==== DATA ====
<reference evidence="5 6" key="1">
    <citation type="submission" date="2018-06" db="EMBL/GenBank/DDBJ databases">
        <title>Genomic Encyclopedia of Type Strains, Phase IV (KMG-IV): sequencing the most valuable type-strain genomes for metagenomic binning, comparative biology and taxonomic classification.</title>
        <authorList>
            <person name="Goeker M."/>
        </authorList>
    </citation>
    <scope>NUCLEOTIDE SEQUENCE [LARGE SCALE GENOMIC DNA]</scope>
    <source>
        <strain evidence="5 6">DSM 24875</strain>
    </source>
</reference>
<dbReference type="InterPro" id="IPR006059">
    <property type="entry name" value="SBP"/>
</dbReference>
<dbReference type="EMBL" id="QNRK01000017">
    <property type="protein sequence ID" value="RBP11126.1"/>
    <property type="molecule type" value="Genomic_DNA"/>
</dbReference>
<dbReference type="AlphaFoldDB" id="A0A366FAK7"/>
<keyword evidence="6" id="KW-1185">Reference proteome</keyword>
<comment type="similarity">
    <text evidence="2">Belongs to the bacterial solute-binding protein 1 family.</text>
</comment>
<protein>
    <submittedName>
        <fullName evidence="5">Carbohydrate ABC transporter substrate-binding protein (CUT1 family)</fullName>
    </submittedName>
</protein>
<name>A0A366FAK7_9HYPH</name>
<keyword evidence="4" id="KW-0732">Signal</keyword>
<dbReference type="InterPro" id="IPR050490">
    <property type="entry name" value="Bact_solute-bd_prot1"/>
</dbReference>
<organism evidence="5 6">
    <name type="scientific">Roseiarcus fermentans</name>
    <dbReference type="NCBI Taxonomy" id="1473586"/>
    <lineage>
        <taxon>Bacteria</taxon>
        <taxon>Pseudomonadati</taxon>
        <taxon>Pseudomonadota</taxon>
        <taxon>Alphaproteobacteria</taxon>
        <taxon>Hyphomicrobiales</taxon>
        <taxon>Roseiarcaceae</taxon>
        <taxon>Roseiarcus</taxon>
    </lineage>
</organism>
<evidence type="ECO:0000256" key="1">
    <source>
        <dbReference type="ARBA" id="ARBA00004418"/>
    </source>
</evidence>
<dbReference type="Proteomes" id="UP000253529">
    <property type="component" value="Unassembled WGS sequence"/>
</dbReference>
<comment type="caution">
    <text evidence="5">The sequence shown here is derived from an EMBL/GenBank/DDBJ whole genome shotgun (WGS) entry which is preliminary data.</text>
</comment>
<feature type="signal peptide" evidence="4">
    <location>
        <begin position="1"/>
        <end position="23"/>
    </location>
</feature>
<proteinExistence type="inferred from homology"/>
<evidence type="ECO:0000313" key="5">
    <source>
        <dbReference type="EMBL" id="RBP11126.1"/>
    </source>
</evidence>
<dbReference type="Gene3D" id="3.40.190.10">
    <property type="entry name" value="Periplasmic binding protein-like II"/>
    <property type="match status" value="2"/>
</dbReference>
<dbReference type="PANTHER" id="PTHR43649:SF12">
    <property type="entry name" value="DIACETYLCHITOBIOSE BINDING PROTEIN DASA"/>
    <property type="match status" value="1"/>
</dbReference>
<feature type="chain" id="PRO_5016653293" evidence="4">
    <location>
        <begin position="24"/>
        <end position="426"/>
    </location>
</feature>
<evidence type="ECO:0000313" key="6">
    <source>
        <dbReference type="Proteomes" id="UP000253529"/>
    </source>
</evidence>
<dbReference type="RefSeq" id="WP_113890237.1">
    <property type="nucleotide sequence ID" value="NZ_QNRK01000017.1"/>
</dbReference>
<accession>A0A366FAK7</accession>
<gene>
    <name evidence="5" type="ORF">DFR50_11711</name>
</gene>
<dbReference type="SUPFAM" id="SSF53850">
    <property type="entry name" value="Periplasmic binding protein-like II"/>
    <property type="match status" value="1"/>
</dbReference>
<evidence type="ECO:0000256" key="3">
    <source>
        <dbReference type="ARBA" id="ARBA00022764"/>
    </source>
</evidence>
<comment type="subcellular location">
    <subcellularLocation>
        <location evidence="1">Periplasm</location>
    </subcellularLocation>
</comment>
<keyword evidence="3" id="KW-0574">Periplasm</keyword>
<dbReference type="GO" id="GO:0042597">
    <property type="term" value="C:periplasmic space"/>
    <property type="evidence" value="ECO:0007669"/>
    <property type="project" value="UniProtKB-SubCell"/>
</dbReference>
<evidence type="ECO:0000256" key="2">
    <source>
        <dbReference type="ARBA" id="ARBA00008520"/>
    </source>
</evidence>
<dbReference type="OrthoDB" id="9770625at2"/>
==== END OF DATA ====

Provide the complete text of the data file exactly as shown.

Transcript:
<reference evidence="5 6" key="1">
    <citation type="submission" date="2018-06" db="EMBL/GenBank/DDBJ databases">
        <title>Genomic Encyclopedia of Type Strains, Phase IV (KMG-IV): sequencing the most valuable type-strain genomes for metagenomic binning, comparative biology and taxonomic classification.</title>
        <authorList>
            <person name="Goeker M."/>
        </authorList>
    </citation>
    <scope>NUCLEOTIDE SEQUENCE [LARGE SCALE GENOMIC DNA]</scope>
    <source>
        <strain evidence="5 6">DSM 24875</strain>
    </source>
</reference>
<dbReference type="InterPro" id="IPR006059">
    <property type="entry name" value="SBP"/>
</dbReference>
<dbReference type="EMBL" id="QNRK01000017">
    <property type="protein sequence ID" value="RBP11126.1"/>
    <property type="molecule type" value="Genomic_DNA"/>
</dbReference>
<dbReference type="AlphaFoldDB" id="A0A366FAK7"/>
<keyword evidence="6" id="KW-1185">Reference proteome</keyword>
<comment type="similarity">
    <text evidence="2">Belongs to the bacterial solute-binding protein 1 family.</text>
</comment>
<protein>
    <submittedName>
        <fullName evidence="5">Carbohydrate ABC transporter substrate-binding protein (CUT1 family)</fullName>
    </submittedName>
</protein>
<name>A0A366FAK7_9HYPH</name>
<keyword evidence="4" id="KW-0732">Signal</keyword>
<dbReference type="InterPro" id="IPR050490">
    <property type="entry name" value="Bact_solute-bd_prot1"/>
</dbReference>
<organism evidence="5 6">
    <name type="scientific">Roseiarcus fermentans</name>
    <dbReference type="NCBI Taxonomy" id="1473586"/>
    <lineage>
        <taxon>Bacteria</taxon>
        <taxon>Pseudomonadati</taxon>
        <taxon>Pseudomonadota</taxon>
        <taxon>Alphaproteobacteria</taxon>
        <taxon>Hyphomicrobiales</taxon>
        <taxon>Roseiarcaceae</taxon>
        <taxon>Roseiarcus</taxon>
    </lineage>
</organism>
<evidence type="ECO:0000256" key="1">
    <source>
        <dbReference type="ARBA" id="ARBA00004418"/>
    </source>
</evidence>
<dbReference type="Proteomes" id="UP000253529">
    <property type="component" value="Unassembled WGS sequence"/>
</dbReference>
<comment type="caution">
    <text evidence="5">The sequence shown here is derived from an EMBL/GenBank/DDBJ whole genome shotgun (WGS) entry which is preliminary data.</text>
</comment>
<feature type="signal peptide" evidence="4">
    <location>
        <begin position="1"/>
        <end position="23"/>
    </location>
</feature>
<proteinExistence type="inferred from homology"/>
<evidence type="ECO:0000313" key="5">
    <source>
        <dbReference type="EMBL" id="RBP11126.1"/>
    </source>
</evidence>
<dbReference type="Gene3D" id="3.40.190.10">
    <property type="entry name" value="Periplasmic binding protein-like II"/>
    <property type="match status" value="2"/>
</dbReference>
<dbReference type="PANTHER" id="PTHR43649:SF12">
    <property type="entry name" value="DIACETYLCHITOBIOSE BINDING PROTEIN DASA"/>
    <property type="match status" value="1"/>
</dbReference>
<feature type="chain" id="PRO_5016653293" evidence="4">
    <location>
        <begin position="24"/>
        <end position="426"/>
    </location>
</feature>
<evidence type="ECO:0000313" key="6">
    <source>
        <dbReference type="Proteomes" id="UP000253529"/>
    </source>
</evidence>
<dbReference type="RefSeq" id="WP_113890237.1">
    <property type="nucleotide sequence ID" value="NZ_QNRK01000017.1"/>
</dbReference>
<accession>A0A366FAK7</accession>
<gene>
    <name evidence="5" type="ORF">DFR50_11711</name>
</gene>
<dbReference type="SUPFAM" id="SSF53850">
    <property type="entry name" value="Periplasmic binding protein-like II"/>
    <property type="match status" value="1"/>
</dbReference>
<evidence type="ECO:0000256" key="3">
    <source>
        <dbReference type="ARBA" id="ARBA00022764"/>
    </source>
</evidence>
<comment type="subcellular location">
    <subcellularLocation>
        <location evidence="1">Periplasm</location>
    </subcellularLocation>
</comment>
<keyword evidence="3" id="KW-0574">Periplasm</keyword>
<dbReference type="GO" id="GO:0042597">
    <property type="term" value="C:periplasmic space"/>
    <property type="evidence" value="ECO:0007669"/>
    <property type="project" value="UniProtKB-SubCell"/>
</dbReference>
<evidence type="ECO:0000256" key="2">
    <source>
        <dbReference type="ARBA" id="ARBA00008520"/>
    </source>
</evidence>
<dbReference type="OrthoDB" id="9770625at2"/>